Body mass, fat-free body mass, and prognosis in patients with chronic obstructive pulmonary disease from a random population sample: findings from the Copenhagen City Heart Study.
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Rationale: Low body mass index (BMI) is a marker of poor prognosis in chronic obstructive pulmonary disease (COPD). In the general population the harmful effect of low BMI is due to the deleterious effects of a low fat free mass index (FFMI, fat free mass/weight(2)). Objectives: We explored distribution of low FFMI and its association with prognosis in a population based cohort of COPD patients. Methods: We used data on 1,898 COPD patients identified in a population-based epidemiological study in Copenhagen. Fat free mass was measured using bioelectrical impedance analysis. Patients were followed up for a mean of 7 years and the association between BMI and FFMI and mortality was examined taking age, gender, smoking and lung function into account. Main results: The mean FFMI was 16.0 kg/m(2) for women and 18.7 kg/m(2) for men. Among subjects with normal BMI, 26.1 % had an FFMI lower than the lowest FFMI 10(th) percentile of the general population. BMI and FFMI were significant predictors of mortality, independent of relevant covariates. Being in the lowest FFMI 10(th) percentile of the general population was associated with a hazard ratio of 1.5 (95% confidence interval 1.2-1.8) for overall mortality and 2.4 (1.4-4.0) for COPD-related mortality. FFMI was also a predictor of overall mortality when analyses were restricted to subjects with normal BMI. Conclusions: FFMI provides information in addition to BMI and assessment of fat free mass should be considered in the routine assessment of COPD.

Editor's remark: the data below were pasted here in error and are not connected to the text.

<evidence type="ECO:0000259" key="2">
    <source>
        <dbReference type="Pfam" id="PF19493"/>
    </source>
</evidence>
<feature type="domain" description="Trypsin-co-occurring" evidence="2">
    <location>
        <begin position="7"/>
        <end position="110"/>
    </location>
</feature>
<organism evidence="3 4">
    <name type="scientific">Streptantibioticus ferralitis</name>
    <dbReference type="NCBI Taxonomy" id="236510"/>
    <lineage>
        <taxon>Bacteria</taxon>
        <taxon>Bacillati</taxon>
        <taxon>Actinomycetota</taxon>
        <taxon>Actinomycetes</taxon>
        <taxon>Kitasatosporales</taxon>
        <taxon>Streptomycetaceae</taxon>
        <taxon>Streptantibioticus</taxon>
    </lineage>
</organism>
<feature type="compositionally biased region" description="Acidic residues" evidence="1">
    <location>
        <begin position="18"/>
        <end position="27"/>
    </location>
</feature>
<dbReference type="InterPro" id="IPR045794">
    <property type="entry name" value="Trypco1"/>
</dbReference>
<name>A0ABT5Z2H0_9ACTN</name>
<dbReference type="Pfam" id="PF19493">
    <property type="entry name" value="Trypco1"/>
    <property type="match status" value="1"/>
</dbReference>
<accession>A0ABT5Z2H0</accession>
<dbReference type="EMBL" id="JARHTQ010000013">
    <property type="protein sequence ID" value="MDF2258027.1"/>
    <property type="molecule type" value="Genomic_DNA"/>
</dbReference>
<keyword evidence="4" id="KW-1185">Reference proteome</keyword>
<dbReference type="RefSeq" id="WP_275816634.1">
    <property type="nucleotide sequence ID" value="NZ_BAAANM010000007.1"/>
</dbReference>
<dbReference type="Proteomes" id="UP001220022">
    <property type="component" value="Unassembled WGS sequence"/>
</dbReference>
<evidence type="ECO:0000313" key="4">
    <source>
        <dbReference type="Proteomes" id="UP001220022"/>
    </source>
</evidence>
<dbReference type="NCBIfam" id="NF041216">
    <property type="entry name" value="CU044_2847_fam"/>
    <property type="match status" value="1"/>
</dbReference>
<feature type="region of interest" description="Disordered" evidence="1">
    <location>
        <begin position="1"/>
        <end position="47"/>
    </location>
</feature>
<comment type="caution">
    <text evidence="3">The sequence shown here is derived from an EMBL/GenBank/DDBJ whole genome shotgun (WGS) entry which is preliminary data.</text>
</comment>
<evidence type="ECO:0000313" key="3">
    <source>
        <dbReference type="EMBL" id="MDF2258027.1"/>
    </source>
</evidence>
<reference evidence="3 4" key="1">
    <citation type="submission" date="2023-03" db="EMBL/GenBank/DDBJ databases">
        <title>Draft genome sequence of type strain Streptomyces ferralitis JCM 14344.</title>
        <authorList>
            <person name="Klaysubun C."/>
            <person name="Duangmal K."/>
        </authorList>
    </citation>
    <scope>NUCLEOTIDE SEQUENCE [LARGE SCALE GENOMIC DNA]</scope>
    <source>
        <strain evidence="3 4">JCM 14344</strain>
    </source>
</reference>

|Tidsskrift||American Journal of Respiratory and Critical Care Medicine|
|Status||Udgivet - 2006|